It's time for another season of Project FeederWatch, Cornell University's premier citizen science opportunity sponsored by the Lab of Ornithology.
New FeederWatch project director Emma Grieg says anyone can participate. "Our materials teach what participants need to know. And volunteers don't need to identify every species they see. Even counts of cardinals and chickadees provide useful data," she said.
Thanks to last year's results, I can confidently predict what species you are likely to see. Assuming you have suitable habitat with at least a few trees and shrubs for cover, you can expect 15 to 20 species over the course of the winter.
Based on data submitted from 5,941 northeastern sites last year, here are the most commonly seen species. Each was reported from more than half of the FeederWatch sites.
Chickadees (black-capped or Carolina, depending on your location), dark-eyed juncos, downy woodpeckers, mourning doves, northern cardinals, blue jays, white-breasted nuthatches, American goldfinches, house finches, red-bellied woodpeckers, tufted titmice, European starlings, hairy woodpeckers, red-breasted nuthatches, house sparrows, American robins, American crows, and common grackles were the 18 most frequently reported species.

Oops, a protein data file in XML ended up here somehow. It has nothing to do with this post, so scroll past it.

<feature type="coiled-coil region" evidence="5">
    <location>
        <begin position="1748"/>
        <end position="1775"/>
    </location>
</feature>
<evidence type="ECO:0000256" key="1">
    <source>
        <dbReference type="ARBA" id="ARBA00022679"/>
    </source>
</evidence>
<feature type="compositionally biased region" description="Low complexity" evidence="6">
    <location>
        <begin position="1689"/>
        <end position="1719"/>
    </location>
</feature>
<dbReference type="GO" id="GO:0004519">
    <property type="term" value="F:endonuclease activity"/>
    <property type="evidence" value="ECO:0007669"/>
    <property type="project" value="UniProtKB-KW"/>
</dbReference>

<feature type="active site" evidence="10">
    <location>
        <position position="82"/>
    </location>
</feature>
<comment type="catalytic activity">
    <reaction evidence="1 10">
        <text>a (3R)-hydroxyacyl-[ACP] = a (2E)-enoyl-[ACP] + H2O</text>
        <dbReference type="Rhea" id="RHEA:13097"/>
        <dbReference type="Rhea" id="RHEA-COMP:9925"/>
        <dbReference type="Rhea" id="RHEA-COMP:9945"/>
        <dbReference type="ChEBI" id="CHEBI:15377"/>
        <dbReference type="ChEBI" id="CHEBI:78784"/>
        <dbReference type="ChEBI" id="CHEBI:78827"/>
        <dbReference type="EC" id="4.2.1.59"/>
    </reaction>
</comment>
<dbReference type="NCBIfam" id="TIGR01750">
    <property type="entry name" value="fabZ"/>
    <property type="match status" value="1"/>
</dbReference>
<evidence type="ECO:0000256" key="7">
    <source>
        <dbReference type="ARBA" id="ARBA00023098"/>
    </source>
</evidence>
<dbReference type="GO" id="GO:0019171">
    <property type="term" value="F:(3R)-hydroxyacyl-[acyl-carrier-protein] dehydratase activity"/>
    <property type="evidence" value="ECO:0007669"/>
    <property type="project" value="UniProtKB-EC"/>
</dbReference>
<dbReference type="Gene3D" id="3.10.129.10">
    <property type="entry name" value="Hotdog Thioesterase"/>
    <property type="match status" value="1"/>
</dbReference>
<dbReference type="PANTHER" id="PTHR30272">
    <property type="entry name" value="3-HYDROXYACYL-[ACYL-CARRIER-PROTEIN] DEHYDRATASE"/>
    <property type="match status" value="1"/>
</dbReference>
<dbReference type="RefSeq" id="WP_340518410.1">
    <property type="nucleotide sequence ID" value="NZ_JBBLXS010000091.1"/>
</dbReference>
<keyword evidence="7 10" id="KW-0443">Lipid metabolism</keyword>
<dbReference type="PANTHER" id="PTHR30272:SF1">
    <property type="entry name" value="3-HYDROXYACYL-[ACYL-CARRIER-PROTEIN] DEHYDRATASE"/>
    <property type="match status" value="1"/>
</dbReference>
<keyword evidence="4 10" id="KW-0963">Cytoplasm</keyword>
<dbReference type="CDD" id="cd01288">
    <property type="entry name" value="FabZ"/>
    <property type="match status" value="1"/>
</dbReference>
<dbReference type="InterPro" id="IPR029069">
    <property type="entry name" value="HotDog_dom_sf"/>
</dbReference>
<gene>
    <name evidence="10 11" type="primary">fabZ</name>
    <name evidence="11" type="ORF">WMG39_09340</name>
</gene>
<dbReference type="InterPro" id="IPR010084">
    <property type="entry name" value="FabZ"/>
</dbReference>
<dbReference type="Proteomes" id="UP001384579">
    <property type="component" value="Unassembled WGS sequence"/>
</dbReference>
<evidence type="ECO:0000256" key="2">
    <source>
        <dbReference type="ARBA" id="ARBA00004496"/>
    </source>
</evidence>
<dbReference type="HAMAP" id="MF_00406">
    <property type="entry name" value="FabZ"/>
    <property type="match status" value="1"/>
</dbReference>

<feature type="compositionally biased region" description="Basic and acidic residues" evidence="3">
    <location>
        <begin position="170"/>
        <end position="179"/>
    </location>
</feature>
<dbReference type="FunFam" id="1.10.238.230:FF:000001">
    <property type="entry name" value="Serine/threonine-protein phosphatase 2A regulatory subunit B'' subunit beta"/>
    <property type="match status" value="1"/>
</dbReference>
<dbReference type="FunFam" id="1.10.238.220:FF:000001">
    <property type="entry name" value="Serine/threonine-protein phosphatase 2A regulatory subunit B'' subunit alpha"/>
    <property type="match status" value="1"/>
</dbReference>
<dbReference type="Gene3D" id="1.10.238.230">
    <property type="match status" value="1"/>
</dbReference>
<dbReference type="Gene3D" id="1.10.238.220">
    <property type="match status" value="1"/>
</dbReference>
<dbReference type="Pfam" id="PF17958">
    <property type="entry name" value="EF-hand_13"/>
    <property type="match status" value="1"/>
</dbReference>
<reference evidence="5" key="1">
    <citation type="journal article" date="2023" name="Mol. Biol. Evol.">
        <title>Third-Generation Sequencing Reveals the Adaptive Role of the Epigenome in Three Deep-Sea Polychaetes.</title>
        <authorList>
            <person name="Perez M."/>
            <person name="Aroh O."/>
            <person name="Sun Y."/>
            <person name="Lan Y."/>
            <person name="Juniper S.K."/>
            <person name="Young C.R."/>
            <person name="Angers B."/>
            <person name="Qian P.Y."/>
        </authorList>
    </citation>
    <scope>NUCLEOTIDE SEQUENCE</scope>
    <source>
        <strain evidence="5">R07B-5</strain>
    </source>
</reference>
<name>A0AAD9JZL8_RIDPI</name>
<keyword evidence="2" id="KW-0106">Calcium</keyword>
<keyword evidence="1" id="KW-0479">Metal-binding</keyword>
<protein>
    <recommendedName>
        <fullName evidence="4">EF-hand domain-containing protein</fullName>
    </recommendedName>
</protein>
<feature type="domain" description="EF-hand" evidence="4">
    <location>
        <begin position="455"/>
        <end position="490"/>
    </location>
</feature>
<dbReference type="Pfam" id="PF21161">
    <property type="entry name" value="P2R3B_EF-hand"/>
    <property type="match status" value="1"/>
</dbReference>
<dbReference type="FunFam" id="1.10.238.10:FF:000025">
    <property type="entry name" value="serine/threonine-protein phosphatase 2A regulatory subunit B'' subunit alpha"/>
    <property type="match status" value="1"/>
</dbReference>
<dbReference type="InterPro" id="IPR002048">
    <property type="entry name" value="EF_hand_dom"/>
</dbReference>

Last year was a banner year for nuthatches and woodpeckers. Red-breasted nuthatches arrived early and stayed all winter in many areas. Red-breasts visited the greatest number of feeding stations in FeederWatch history (64%, vs the previous record of 58 percent in 2007-08). White-breasted nuthatches, a non-migratory species, visited 88 percent of FeederWatch sites
Several other species moved higher on the list of percentage of sites visited. Northern cardinals (90 percent), tufted titmice (68 percent), and Carolina wrens (47 percent) appeared at more feeders than ever. And for the first time, red-bellied woodpeckers moved into the Top 10, visiting 69 percent of FeederWatch sites.